AC: The sarod itself came into being as a result of idiomatic shortcomings of its ancestor, the rabab. The rabab is a Persian/Afghan instrument which is structurally quite similar to the sarod, but features a wooden fingerboard, three frets, and gut or nylon strings. To play the flowing glides of Hindustani vocal music on such an instrument was practically impossible. It was in the second or third decade of the 19th century that the Afghan rabab was Indianized, and onto it, musicians fitted a fretless steel fingerboard as on the sursringar (itself an early 19th century creation) and replaced the gut string with metal. I can only imagine the ease of music making the nascent sarod must have yielded to those early players!

For most of the 19th century, various acoustic and ergonomic experiments were made on the sarod, and encouraged by several patrons, such as the nawabs of Rampur and Dhaka, and the Maharaja of Darbhanga. Later on, in the 20th century, Ustad Allauddin Khan made some fundamental changes by enlarging the skin-covered radiator of the sarod, making the body itself considerably heavier, and adding a large number of supporting strings.

As it is, members of my gharana were divided on the issue of sarod design. The patriarch of our gharana, Pandit Radhika Mohan Maitra stuck to the traditional design, which was based largely on a historic instrument built in Darbhanga, apparently for Ustad Abdullah Khan, the guru of Radhu Babu's guru, Ustad Mohammad Amir Khan. That sarod,  incidentally, was willed by Radhu Babu to his favourite disciple, my guru, Prof Kalyan Mukherjea. By way of Prof. Mukherjea, that sarod, which has served as the template for the sarodes used by Radhika Babu, Kalyanda himself, and another distinguished disciple. Sri Samarendra Nath Sikdar, has come to be in my possession.

As my music started taking a recognizably individual form, I decided to abandon the one change Radhika Babu had made to the design of his sarod – the introduction, influenced by Baba Allauddin Khan, of 15 sympathetic strings instead of 9. While chromatic tuning of the 15 sympathetic strings allow for quicker transition between ragas in a performance, I find (and have been able to empirically verify) that those notes that are alien to a raga, yet present on sympathetic strings, pose unwanted interference to slid notes (meends) in performance. Notes foreign to a raga, when amplified by sympathetic string, cause the main string to vibrate more strongly through the duration of a meend, causing energy to be lost more quickly by the string, and thereby reducing the sustain of the slid note.

 

My music is definitely more reliant on slides than any other musical ornament or device, and a clear, interference-free tone is of paramount importance to it. Going back to the traditional configuration of 4 or 5 main strings, 3 or 4 drone strings and 9 sympathetic strings suits my music. The shape of the radiator has a huge impact on the  sustain of the sarod sound, as found experimentally by my friend, Professor Ronojoy Adhikari of the Institute of Mathematical Sciences, Chennai. The older, ellipsoid-shaped radiator lent itself much better to long, sustained slides, whereas the circular, banjo-like radiator as designed by Allauddin Khan sahib, lends itself better to louder articulation.

Why Baba Allauddin chose this trade-off on sustain is understandable. In his time, musicians were just beginning to perform for large audiences, and a loud instrument was the need of the time, in order to address unprecedented audience sizes. In this era of quality sound reinforcement, it is possible to arrive at a sarod design that incorporates some features of the pre-Allaudin sarod, his Maihar design, and further refinements, particularly to the sensitive skin radiator, the bridge and to the tuning pegs, to churn out a truly 21st century sarod.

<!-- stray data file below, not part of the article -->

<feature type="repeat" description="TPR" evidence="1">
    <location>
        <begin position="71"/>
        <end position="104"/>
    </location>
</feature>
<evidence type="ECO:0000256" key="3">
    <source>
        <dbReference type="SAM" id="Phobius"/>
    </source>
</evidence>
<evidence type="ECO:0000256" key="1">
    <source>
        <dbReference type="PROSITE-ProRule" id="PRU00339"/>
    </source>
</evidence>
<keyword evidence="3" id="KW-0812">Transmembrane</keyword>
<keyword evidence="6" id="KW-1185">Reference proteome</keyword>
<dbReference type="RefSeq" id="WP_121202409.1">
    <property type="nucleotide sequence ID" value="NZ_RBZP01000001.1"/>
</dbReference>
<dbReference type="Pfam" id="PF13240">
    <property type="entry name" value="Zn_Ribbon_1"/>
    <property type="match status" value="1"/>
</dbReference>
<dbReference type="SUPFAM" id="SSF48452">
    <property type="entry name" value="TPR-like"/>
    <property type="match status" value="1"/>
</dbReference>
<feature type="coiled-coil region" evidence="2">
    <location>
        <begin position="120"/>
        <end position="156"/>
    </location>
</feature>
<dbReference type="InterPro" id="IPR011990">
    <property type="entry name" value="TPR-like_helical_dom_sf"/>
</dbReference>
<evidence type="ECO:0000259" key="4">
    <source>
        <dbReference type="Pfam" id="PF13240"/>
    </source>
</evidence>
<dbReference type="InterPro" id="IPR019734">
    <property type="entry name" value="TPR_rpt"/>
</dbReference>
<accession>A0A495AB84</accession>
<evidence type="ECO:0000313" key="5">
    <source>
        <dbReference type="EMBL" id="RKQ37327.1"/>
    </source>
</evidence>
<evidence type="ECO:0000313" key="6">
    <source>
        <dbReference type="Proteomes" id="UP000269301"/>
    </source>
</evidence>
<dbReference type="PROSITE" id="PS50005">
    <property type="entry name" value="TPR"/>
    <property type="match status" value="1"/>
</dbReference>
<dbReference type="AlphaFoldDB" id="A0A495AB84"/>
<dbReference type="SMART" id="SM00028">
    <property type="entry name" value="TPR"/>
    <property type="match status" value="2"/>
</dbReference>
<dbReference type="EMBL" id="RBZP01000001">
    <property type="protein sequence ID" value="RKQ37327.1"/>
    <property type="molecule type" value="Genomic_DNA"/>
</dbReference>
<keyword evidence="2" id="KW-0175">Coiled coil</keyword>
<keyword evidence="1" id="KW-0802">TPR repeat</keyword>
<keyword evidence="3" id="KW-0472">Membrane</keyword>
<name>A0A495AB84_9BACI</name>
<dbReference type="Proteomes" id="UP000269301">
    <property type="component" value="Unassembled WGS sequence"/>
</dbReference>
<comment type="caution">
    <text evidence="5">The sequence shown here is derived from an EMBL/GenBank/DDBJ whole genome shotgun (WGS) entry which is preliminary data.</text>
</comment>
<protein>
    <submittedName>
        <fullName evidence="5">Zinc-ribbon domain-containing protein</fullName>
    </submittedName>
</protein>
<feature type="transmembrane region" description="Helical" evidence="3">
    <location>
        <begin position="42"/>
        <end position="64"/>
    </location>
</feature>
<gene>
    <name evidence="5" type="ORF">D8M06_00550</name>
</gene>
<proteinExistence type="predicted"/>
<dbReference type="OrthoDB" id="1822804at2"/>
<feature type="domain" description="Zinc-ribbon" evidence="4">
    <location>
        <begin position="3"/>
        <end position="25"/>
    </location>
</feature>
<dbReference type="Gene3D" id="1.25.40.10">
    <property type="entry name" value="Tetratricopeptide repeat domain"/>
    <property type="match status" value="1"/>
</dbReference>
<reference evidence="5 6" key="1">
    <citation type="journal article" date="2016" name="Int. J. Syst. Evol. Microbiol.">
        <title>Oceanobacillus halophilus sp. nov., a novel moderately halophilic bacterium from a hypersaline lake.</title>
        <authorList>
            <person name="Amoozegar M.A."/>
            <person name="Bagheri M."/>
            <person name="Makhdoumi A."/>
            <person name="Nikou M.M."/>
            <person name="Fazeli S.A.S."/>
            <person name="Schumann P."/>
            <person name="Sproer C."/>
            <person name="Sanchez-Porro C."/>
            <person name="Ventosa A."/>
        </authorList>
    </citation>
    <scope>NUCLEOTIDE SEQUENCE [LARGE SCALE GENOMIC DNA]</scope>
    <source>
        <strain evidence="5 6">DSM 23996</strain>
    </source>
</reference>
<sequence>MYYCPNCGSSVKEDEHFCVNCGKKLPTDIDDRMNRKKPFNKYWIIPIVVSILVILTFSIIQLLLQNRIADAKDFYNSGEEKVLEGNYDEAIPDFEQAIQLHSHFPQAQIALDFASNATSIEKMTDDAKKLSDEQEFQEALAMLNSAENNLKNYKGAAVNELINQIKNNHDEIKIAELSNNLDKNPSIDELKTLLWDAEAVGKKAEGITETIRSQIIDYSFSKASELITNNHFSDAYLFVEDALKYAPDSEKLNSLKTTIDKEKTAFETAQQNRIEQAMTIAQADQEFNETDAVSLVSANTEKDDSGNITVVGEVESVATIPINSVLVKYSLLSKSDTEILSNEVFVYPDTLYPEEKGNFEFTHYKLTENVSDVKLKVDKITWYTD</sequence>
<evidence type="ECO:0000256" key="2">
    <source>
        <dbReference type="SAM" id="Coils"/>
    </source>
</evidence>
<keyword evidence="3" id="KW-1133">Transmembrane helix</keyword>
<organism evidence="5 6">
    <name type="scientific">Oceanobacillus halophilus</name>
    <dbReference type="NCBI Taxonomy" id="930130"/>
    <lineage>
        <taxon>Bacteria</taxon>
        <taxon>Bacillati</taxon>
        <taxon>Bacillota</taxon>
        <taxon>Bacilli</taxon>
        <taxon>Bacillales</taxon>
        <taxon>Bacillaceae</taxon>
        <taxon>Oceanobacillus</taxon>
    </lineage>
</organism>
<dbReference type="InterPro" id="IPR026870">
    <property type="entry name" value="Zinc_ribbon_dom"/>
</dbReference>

I have made reasonable strides in this direction, studying, firstly, the acoustic properties of the existing sarod designs in collaboration with Prof. Adhikari, and then taking on the challenge of designing the “lute sarod” which, for all practical purposes, is a traditional sarod, but much easier to play and maintain. This instrument has been built by Czech-based luthier and musician, Edward Powell. This new design has a skin top that one can tune using hex keys, and a body that is less than half the weight of a traditional sarod.

None of this is rocket science, but progress has been held up for several reasons. First of all, Indian musicians are reluctant to experiment with designs that don't look traditional, for they are aware that their appeal in the (non-diaspora) Western markets is limited largely to the “exotica” section. The first concern, therefore, is that the instrument has to look its part. This, I suppose, is understandable. Another reason, simply put, is the lack of funds going into research. On a global scale, Hindustani music is a fringe art form and while there might be big money in “entertainment” in India today, this is not an art form that generates revenue for investors. Furthermore, whatever meagre resources there are available for this music are sucked up by a small number of cabals of well networked oligarch-musicians, few of whom really care for artistic or technological progress.

So, in light of all this, instrument development is a huge challenge.

UA: Why the sarod? Early influences?

AC: I started singing when I was about 3. My parents took much pride in recording my reproductions of Pandit D V Paluskar's 78 rpm recordings, and playing them back to me and to their friends. I also started learning how to play the tabla around that age. When I was about seven, my parents had decided that I had to learn a plucked string instrument. My father favoured the sitar, and my mother preferred the sarod. In the end, my mother being the more musical of the two, prevailed.